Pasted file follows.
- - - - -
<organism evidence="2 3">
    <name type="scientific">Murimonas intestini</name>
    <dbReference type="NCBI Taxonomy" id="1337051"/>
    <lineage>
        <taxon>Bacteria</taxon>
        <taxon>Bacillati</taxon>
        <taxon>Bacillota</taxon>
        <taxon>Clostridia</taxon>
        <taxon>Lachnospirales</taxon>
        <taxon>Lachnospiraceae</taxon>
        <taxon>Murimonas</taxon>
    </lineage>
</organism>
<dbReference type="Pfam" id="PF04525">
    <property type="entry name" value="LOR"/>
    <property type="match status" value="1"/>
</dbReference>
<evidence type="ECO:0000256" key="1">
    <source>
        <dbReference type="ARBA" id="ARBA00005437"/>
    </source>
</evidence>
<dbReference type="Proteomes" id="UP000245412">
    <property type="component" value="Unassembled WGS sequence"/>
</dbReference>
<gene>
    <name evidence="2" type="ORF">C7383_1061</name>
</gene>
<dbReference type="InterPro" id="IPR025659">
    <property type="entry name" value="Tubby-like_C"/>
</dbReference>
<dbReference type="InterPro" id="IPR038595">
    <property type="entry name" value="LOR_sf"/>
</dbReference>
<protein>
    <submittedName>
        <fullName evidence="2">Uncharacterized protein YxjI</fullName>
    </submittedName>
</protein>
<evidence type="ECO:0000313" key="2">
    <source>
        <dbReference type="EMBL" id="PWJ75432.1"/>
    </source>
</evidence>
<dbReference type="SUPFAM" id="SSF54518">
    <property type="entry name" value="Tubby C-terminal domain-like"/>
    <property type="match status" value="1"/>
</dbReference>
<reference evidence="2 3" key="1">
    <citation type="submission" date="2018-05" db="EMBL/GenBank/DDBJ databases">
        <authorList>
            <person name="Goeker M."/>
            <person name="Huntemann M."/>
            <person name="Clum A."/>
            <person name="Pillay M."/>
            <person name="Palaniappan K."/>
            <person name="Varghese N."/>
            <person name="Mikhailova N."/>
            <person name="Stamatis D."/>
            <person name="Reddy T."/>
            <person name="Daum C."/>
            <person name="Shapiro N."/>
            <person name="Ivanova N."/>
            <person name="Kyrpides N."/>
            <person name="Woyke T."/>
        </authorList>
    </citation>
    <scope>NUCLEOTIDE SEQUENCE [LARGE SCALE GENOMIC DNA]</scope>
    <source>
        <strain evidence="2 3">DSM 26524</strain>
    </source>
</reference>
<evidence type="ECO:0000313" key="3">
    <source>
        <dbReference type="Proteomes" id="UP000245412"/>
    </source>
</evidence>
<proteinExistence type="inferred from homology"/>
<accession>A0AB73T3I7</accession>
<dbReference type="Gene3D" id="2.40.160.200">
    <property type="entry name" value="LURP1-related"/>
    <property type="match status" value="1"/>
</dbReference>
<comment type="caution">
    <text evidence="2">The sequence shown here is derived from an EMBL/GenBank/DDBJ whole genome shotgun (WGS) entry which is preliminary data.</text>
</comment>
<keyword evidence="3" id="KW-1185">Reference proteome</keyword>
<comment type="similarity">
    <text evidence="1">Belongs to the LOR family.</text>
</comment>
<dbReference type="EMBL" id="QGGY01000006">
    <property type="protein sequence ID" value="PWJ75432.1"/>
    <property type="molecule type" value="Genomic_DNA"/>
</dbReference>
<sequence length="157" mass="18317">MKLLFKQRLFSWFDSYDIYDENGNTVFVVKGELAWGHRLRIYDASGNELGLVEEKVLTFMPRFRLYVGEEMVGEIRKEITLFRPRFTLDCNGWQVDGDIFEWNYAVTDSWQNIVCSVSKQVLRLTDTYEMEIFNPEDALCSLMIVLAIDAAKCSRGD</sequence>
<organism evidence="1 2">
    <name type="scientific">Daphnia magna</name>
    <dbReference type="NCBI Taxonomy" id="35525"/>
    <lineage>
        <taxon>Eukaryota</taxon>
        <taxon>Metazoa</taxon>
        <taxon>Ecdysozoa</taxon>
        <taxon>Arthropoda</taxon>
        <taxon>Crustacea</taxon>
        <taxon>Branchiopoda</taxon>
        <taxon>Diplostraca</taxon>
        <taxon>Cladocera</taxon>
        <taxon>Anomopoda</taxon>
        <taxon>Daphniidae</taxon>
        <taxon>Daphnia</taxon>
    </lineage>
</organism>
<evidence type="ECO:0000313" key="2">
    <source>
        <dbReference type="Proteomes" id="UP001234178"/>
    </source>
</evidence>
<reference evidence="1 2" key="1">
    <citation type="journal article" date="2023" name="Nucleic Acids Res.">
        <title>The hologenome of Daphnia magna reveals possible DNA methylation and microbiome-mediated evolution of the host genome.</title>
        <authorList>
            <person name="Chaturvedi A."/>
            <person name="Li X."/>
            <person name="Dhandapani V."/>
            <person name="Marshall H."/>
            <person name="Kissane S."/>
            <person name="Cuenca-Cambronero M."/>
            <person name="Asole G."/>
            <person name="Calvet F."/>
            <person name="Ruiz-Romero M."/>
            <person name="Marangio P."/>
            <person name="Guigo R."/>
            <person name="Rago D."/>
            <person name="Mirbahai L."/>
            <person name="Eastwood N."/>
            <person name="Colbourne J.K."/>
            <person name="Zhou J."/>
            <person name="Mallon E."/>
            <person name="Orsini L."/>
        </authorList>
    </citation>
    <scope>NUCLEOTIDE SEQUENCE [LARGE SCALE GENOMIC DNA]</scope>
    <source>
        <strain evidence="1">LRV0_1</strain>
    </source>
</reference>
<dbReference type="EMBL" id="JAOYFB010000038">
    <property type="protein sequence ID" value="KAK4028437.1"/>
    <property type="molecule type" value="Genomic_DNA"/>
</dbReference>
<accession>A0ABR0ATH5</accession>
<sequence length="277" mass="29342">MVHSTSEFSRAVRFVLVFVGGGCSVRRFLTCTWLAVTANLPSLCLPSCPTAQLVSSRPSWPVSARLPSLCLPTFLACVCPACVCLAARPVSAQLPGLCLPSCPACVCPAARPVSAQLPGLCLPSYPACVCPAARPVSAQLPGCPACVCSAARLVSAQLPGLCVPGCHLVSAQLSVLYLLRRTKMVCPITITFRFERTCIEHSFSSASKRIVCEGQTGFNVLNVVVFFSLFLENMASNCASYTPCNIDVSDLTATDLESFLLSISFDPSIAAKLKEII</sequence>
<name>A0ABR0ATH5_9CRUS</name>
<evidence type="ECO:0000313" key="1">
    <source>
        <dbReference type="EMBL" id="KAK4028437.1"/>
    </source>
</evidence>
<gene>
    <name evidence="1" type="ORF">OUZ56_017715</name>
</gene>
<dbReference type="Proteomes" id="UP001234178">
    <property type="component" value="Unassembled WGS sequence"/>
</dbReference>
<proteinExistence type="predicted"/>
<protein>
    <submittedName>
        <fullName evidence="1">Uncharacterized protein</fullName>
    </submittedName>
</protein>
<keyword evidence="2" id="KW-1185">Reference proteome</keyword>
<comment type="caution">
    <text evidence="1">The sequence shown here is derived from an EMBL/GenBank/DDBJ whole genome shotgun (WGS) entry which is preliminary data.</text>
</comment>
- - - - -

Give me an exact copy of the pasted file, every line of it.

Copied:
<organism evidence="2 3">
    <name type="scientific">Murimonas intestini</name>
    <dbReference type="NCBI Taxonomy" id="1337051"/>
    <lineage>
        <taxon>Bacteria</taxon>
        <taxon>Bacillati</taxon>
        <taxon>Bacillota</taxon>
        <taxon>Clostridia</taxon>
        <taxon>Lachnospirales</taxon>
        <taxon>Lachnospiraceae</taxon>
        <taxon>Murimonas</taxon>
    </lineage>
</organism>
<dbReference type="Pfam" id="PF04525">
    <property type="entry name" value="LOR"/>
    <property type="match status" value="1"/>
</dbReference>
<evidence type="ECO:0000256" key="1">
    <source>
        <dbReference type="ARBA" id="ARBA00005437"/>
    </source>
</evidence>
<dbReference type="Proteomes" id="UP000245412">
    <property type="component" value="Unassembled WGS sequence"/>
</dbReference>
<gene>
    <name evidence="2" type="ORF">C7383_1061</name>
</gene>
<dbReference type="InterPro" id="IPR025659">
    <property type="entry name" value="Tubby-like_C"/>
</dbReference>
<dbReference type="InterPro" id="IPR038595">
    <property type="entry name" value="LOR_sf"/>
</dbReference>
<protein>
    <submittedName>
        <fullName evidence="2">Uncharacterized protein YxjI</fullName>
    </submittedName>
</protein>
<evidence type="ECO:0000313" key="2">
    <source>
        <dbReference type="EMBL" id="PWJ75432.1"/>
    </source>
</evidence>
<dbReference type="SUPFAM" id="SSF54518">
    <property type="entry name" value="Tubby C-terminal domain-like"/>
    <property type="match status" value="1"/>
</dbReference>
<reference evidence="2 3" key="1">
    <citation type="submission" date="2018-05" db="EMBL/GenBank/DDBJ databases">
        <authorList>
            <person name="Goeker M."/>
            <person name="Huntemann M."/>
            <person name="Clum A."/>
            <person name="Pillay M."/>
            <person name="Palaniappan K."/>
            <person name="Varghese N."/>
            <person name="Mikhailova N."/>
            <person name="Stamatis D."/>
            <person name="Reddy T."/>
            <person name="Daum C."/>
            <person name="Shapiro N."/>
            <person name="Ivanova N."/>
            <person name="Kyrpides N."/>
            <person name="Woyke T."/>
        </authorList>
    </citation>
    <scope>NUCLEOTIDE SEQUENCE [LARGE SCALE GENOMIC DNA]</scope>
    <source>
        <strain evidence="2 3">DSM 26524</strain>
    </source>
</reference>
<evidence type="ECO:0000313" key="3">
    <source>
        <dbReference type="Proteomes" id="UP000245412"/>
    </source>
</evidence>
<proteinExistence type="inferred from homology"/>
<accession>A0AB73T3I7</accession>
<dbReference type="Gene3D" id="2.40.160.200">
    <property type="entry name" value="LURP1-related"/>
    <property type="match status" value="1"/>
</dbReference>
<comment type="caution">
    <text evidence="2">The sequence shown here is derived from an EMBL/GenBank/DDBJ whole genome shotgun (WGS) entry which is preliminary data.</text>
</comment>
<keyword evidence="3" id="KW-1185">Reference proteome</keyword>
<comment type="similarity">
    <text evidence="1">Belongs to the LOR family.</text>
</comment>
<dbReference type="EMBL" id="QGGY01000006">
    <property type="protein sequence ID" value="PWJ75432.1"/>
    <property type="molecule type" value="Genomic_DNA"/>
</dbReference>
<sequence length="157" mass="18317">MKLLFKQRLFSWFDSYDIYDENGNTVFVVKGELAWGHRLRIYDASGNELGLVEEKVLTFMPRFRLYVGEEMVGEIRKEITLFRPRFTLDCNGWQVDGDIFEWNYAVTDSWQNIVCSVSKQVLRLTDTYEMEIFNPEDALCSLMIVLAIDAAKCSRGD</sequence>
<organism evidence="1 2">
    <name type="scientific">Daphnia magna</name>
    <dbReference type="NCBI Taxonomy" id="35525"/>
    <lineage>
        <taxon>Eukaryota</taxon>
        <taxon>Metazoa</taxon>
        <taxon>Ecdysozoa</taxon>
        <taxon>Arthropoda</taxon>
        <taxon>Crustacea</taxon>
        <taxon>Branchiopoda</taxon>
        <taxon>Diplostraca</taxon>
        <taxon>Cladocera</taxon>
        <taxon>Anomopoda</taxon>
        <taxon>Daphniidae</taxon>
        <taxon>Daphnia</taxon>
    </lineage>
</organism>
<evidence type="ECO:0000313" key="2">
    <source>
        <dbReference type="Proteomes" id="UP001234178"/>
    </source>
</evidence>
<reference evidence="1 2" key="1">
    <citation type="journal article" date="2023" name="Nucleic Acids Res.">
        <title>The hologenome of Daphnia magna reveals possible DNA methylation and microbiome-mediated evolution of the host genome.</title>
        <authorList>
            <person name="Chaturvedi A."/>
            <person name="Li X."/>
            <person name="Dhandapani V."/>
            <person name="Marshall H."/>
            <person name="Kissane S."/>
            <person name="Cuenca-Cambronero M."/>
            <person name="Asole G."/>
            <person name="Calvet F."/>
            <person name="Ruiz-Romero M."/>
            <person name="Marangio P."/>
            <person name="Guigo R."/>
            <person name="Rago D."/>
            <person name="Mirbahai L."/>
            <person name="Eastwood N."/>
            <person name="Colbourne J.K."/>
            <person name="Zhou J."/>
            <person name="Mallon E."/>
            <person name="Orsini L."/>
        </authorList>
    </citation>
    <scope>NUCLEOTIDE SEQUENCE [LARGE SCALE GENOMIC DNA]</scope>
    <source>
        <strain evidence="1">LRV0_1</strain>
    </source>
</reference>
<dbReference type="EMBL" id="JAOYFB010000038">
    <property type="protein sequence ID" value="KAK4028437.1"/>
    <property type="molecule type" value="Genomic_DNA"/>
</dbReference>
<accession>A0ABR0ATH5</accession>
<sequence length="277" mass="29342">MVHSTSEFSRAVRFVLVFVGGGCSVRRFLTCTWLAVTANLPSLCLPSCPTAQLVSSRPSWPVSARLPSLCLPTFLACVCPACVCLAARPVSAQLPGLCLPSCPACVCPAARPVSAQLPGLCLPSYPACVCPAARPVSAQLPGCPACVCSAARLVSAQLPGLCVPGCHLVSAQLSVLYLLRRTKMVCPITITFRFERTCIEHSFSSASKRIVCEGQTGFNVLNVVVFFSLFLENMASNCASYTPCNIDVSDLTATDLESFLLSISFDPSIAAKLKEII</sequence>
<name>A0ABR0ATH5_9CRUS</name>
<evidence type="ECO:0000313" key="1">
    <source>
        <dbReference type="EMBL" id="KAK4028437.1"/>
    </source>
</evidence>
<gene>
    <name evidence="1" type="ORF">OUZ56_017715</name>
</gene>
<dbReference type="Proteomes" id="UP001234178">
    <property type="component" value="Unassembled WGS sequence"/>
</dbReference>
<proteinExistence type="predicted"/>
<protein>
    <submittedName>
        <fullName evidence="1">Uncharacterized protein</fullName>
    </submittedName>
</protein>
<keyword evidence="2" id="KW-1185">Reference proteome</keyword>
<comment type="caution">
    <text evidence="1">The sequence shown here is derived from an EMBL/GenBank/DDBJ whole genome shotgun (WGS) entry which is preliminary data.</text>
</comment>